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History_21__1934_FERA_reports_to_Harry_H

History_21__1934_FERA_reports_to_Harry_H - History 21-1934...

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History 21--- 1934 FIELD REPORTS TO FERA HEAD HARRY HOPKINS COMMENTING ON ADM. OF RELIEF & EXTENT OF DISTRESS [Source: New Deal Network, http://newdeal.feri.org/texts/subject.cfm ] The following three letters were written by FERA investigators (in the fashion of Lorena Hickok) describing conditions “in the field” to FERA head Harry Hopkins. ------------------------------------------------------------------------------------------- REPORT, GASTON COUNTY, NORTH CAROLINA---NOVEMBER 11, 1934 Author: Martha Gellhorn My dear Mr. Hopkins: I came in today from Gastonia, and was as flat and grim as is to be expected. Miss Hickok very generously listened to what was on my mind; and suggested that I make out a supplementary report… I don't want to repeat: but my sources are the same as those cited for the report on South Carolina. This letter (or whatever) will deal with North Carolina as well. I got a notice from your office asking about "protest groups." All during this trip I have been thinking to myself about that curious phrase "red menace", and wondering where said menace hid itself. Every house I visited--mill worker or unemployed--had a picture of the President. These ranged from newspaper clippings (in destitute homes) to large colored prints, framed in gilt cardboard. The portrait holds the place of honor over the mantel; I can only compare this to the Italian peasant's Madonna. And the feeling of these people for the president is one of the most remarkable emotional phenomena I have ever met. He is at once God and their intimate friend; he knows them all by name, knows their little town and mill, their little lives and problems. And, though everything else fails, he is there, and will not let them down. I have been seeing people who, according to almost any standard, have practically nothing in life and practically nothing to look forward to or hope for. But there is hope; confidence, something intangible and real: "the president isn't going to forget us." Let me cite cases: I went to see a woman with five children who was living on relief ($3.40 a week.) Her picture of the President was as a small one… The children have no shoes and that woman is terrified of the coming cold as if it were a definite physical entity. There is practically no furniture left in the home, and you can imagine what and how they eat. But she said, suddenly brightening, "I'd give my heart to see the President. I know he means to do everything he can for us; but they make it hard for him; they won't let him." I note this case as something special; because here the faith was coupled with a feeling (entirely sympathetic) that the President was not entirely omnipotent.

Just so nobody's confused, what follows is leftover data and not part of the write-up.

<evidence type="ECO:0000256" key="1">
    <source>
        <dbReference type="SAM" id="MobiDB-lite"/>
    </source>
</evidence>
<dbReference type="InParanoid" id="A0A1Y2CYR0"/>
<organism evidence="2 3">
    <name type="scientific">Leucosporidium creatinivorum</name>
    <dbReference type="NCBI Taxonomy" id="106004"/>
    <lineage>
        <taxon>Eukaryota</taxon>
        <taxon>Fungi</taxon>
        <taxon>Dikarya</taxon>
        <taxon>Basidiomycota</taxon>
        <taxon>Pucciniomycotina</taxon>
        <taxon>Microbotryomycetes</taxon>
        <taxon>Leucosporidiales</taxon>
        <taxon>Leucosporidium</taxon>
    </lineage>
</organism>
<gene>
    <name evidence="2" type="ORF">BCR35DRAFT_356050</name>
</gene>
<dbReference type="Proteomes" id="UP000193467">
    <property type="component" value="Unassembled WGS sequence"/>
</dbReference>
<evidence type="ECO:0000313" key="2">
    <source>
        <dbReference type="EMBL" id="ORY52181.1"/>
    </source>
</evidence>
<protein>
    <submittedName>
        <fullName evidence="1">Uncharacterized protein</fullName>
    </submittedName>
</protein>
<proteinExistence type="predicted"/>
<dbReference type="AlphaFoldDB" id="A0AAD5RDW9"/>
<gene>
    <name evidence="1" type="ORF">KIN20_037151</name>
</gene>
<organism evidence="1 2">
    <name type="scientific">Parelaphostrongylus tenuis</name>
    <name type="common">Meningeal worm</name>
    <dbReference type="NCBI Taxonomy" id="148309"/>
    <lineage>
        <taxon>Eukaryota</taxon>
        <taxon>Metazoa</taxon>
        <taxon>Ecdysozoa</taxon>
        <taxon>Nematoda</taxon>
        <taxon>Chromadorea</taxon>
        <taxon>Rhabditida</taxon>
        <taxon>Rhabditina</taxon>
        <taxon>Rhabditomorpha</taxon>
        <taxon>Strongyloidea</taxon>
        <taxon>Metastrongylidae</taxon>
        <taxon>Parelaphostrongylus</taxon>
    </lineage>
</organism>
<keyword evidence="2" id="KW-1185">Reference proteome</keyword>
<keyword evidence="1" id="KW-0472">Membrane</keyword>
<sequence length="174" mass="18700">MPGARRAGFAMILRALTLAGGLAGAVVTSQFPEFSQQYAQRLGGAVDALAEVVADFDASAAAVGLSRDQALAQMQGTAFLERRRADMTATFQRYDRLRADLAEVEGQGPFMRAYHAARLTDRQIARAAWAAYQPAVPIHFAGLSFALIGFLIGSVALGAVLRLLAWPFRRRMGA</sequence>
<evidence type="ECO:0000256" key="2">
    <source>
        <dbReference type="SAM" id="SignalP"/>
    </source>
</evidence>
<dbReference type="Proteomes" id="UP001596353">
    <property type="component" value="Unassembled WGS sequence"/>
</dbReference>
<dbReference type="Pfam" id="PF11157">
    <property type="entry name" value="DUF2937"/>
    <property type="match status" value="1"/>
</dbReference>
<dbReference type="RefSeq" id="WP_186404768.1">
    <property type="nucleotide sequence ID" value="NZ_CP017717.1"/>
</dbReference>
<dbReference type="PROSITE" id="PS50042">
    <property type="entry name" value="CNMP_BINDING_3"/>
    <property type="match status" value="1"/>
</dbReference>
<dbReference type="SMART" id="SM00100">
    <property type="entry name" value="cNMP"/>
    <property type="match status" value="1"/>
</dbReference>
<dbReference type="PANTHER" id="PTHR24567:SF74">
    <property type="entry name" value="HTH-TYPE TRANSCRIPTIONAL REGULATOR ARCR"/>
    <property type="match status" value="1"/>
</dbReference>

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I have been seeing mill workers; and in every mill when possible, the local Union president. There has been widespread discrimination in the south; and many mills haven't re-opened since the strike. Those open often run on such curtailment that workers are getting from 2 to 3 days work a week. The price of food has risen (especially the kind of food they eat: fat-back bacon, flour, meal, sorghum) as high as 100%. It is getting cold; and they have no clothes. The Union presidents are almost all out of work, since the strike. In many mill villages, evictions have been
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